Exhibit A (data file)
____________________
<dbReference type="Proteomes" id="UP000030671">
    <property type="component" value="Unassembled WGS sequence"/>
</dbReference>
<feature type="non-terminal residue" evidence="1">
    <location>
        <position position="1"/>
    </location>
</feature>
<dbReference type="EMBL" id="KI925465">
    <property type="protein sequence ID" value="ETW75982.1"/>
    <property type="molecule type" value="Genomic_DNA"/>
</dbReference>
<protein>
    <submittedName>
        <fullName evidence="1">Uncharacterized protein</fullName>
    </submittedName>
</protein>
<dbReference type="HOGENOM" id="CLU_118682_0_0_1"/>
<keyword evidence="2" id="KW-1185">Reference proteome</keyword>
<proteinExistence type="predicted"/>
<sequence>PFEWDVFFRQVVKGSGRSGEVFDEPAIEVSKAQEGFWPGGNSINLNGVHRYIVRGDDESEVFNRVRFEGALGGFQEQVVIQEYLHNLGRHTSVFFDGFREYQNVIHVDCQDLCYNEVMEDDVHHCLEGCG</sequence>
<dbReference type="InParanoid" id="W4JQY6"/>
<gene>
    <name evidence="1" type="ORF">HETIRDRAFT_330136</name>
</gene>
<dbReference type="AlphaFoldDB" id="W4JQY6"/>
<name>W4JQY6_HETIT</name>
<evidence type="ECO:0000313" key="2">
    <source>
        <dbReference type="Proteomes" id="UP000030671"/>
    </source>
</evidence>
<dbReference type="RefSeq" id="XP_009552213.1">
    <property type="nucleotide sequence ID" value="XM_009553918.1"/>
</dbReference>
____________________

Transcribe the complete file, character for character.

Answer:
<dbReference type="Proteomes" id="UP000030671">
    <property type="component" value="Unassembled WGS sequence"/>
</dbReference>
<feature type="non-terminal residue" evidence="1">
    <location>
        <position position="1"/>
    </location>
</feature>
<dbReference type="EMBL" id="KI925465">
    <property type="protein sequence ID" value="ETW75982.1"/>
    <property type="molecule type" value="Genomic_DNA"/>
</dbReference>
<protein>
    <submittedName>
        <fullName evidence="1">Uncharacterized protein</fullName>
    </submittedName>
</protein>
<dbReference type="HOGENOM" id="CLU_118682_0_0_1"/>
<keyword evidence="2" id="KW-1185">Reference proteome</keyword>
<proteinExistence type="predicted"/>
<sequence>PFEWDVFFRQVVKGSGRSGEVFDEPAIEVSKAQEGFWPGGNSINLNGVHRYIVRGDDESEVFNRVRFEGALGGFQEQVVIQEYLHNLGRHTSVFFDGFREYQNVIHVDCQDLCYNEVMEDDVHHCLEGCG</sequence>
<dbReference type="InParanoid" id="W4JQY6"/>
<gene>
    <name evidence="1" type="ORF">HETIRDRAFT_330136</name>
</gene>
<dbReference type="AlphaFoldDB" id="W4JQY6"/>
<name>W4JQY6_HETIT</name>
<evidence type="ECO:0000313" key="2">
    <source>
        <dbReference type="Proteomes" id="UP000030671"/>
    </source>
</evidence>
<dbReference type="RefSeq" id="XP_009552213.1">
    <property type="nucleotide sequence ID" value="XM_009553918.1"/>
</dbReference>